City Summer School Enrollment Turns Out Much Lower Than Officials Had Warned
Tuesday, June 19, 2012 • 11:30am
PATERSON, NJ – About 2,100 Paterson elementary school children are being sent to summer school this year, far fewer than the numbers city education officials talked about when they announced in April that they were discontinuing the practice of social promotion.
Back then, state-appointed superintendent Donnie Evans said as many as 8,000 Paterson students were at academic levels that put them in danger of getting summer school notices. That would have represented a four-fold increase in summer school enrollment.
Moreover, Evans had said that summer school would no longer be the free ride that it has been in Paterson in the past. For a change, students would have to show academic improvement in order to get promoted to the next grade.
For many years, Paterson’s unofficial policy had been to promote students for social reasons whether they learned the requisite subject matter or not. That practice resulted in many city students falling far behind academic standards because they were allowed to advance to the next grade year after year without learning, officials said.
So amidst this social promotion crackdown why did the district end up sending out roughly the same number of summer school notices as it had last year?
Officials say that part of the reason was that many students achieved significant gains in their test scores between January and June once they were warned that summer school would be waiting for them. Also, officials said, the original numbers included students in special education programs or with limited English proficiency. Now, separate summer classes are being provided to those students, but for the most part they are not part of the retention program.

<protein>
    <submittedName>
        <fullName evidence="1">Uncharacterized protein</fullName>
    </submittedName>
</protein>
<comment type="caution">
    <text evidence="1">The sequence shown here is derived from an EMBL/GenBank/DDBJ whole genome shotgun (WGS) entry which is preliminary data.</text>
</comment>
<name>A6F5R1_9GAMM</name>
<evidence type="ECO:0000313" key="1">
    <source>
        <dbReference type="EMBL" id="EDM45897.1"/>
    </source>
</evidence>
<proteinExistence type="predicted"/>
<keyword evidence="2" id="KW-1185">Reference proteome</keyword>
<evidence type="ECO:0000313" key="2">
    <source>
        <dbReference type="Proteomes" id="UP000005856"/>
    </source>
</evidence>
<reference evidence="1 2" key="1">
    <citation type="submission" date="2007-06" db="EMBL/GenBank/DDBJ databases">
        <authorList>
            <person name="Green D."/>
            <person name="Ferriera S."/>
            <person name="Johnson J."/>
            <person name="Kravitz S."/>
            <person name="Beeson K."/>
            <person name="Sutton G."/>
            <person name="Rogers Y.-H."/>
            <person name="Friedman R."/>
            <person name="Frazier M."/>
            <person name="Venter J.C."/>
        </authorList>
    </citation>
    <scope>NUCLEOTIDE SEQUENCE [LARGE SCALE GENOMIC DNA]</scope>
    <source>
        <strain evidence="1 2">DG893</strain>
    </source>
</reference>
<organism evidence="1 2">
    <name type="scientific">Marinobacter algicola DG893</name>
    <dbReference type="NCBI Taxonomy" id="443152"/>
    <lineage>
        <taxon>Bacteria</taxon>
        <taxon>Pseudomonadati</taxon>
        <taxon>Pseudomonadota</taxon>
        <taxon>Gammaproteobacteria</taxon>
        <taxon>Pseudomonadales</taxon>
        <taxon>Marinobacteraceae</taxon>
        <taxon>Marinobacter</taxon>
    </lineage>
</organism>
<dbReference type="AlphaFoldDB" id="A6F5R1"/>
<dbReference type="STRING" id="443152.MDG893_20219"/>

“It’s a little embarrassing,’’ School Board President Christopher Irving said of the wide gap between the original projections for summer school enrollment and the final figure. “The district should have done a better job on the numbers.’’
Paterson Schools Commissioner Jonathan Hodges said the district decided to allow students who were below grade level to avoid summer school if they showed progress in raising their scorches. If every Paterson child performing below grade level were sent to summer school, “the number would have been more substantial,’’ Hodges said.
“I don’t think he’s moving as drastically as he could have,’’ Hodges said of Evans. “But it’s still our goal to make it clear that students still have to deliver a full year’s worth of performance to graduate.’’
Some education insiders said Paterson Public Schools did not have the resources, including money to pay enough teachers, for summer school for 8,000 students.
“I think this is as many kids as the district could handle’’ in summer school, said Irene Sterling, president of the Paterson Education Foundation, an advocacy group.
Despite the smaller-than-projected enrollment in summer school, district officials said they remained committed to ending the practice of social promotion. Next year, the district’s expectations for improvement by students will be higher than they were this year, said spokeswoman Terry Corallo.
“We’re getting the mindset ready,’’ said Corallo. “Next year, there will be more stringent requirements.’’
School board member Errol Kerr said he believed the district would stick to its guns on ending social promotion, partly because the state education department is pushing for it.
Last week, the district distributed summer school notices to 2,109 students in grades 3-8, saying they would have to enroll in a mandatory summer program, according to Corallo.
There will be 15 summer school locations, with the sessions running from 8 am until 12:30 pm, Monday through Friday, from July 9 through August 3, officials said. Part of that time will be for breakfast, at 8 am, and lunch, at noon.
In the past, children moved on to the next grade by simply showing up for summer school and not causing trouble, officials said. “The farthest thing from anyone’s mind was academic development,’’ said Kerr. “That mindset has to change.’’
District officials assert that summer school no longer will be a free pass.
Advocacy groups are taking a wait-and-see approach. “We’ll know better in September how it went,’’ said Sterling.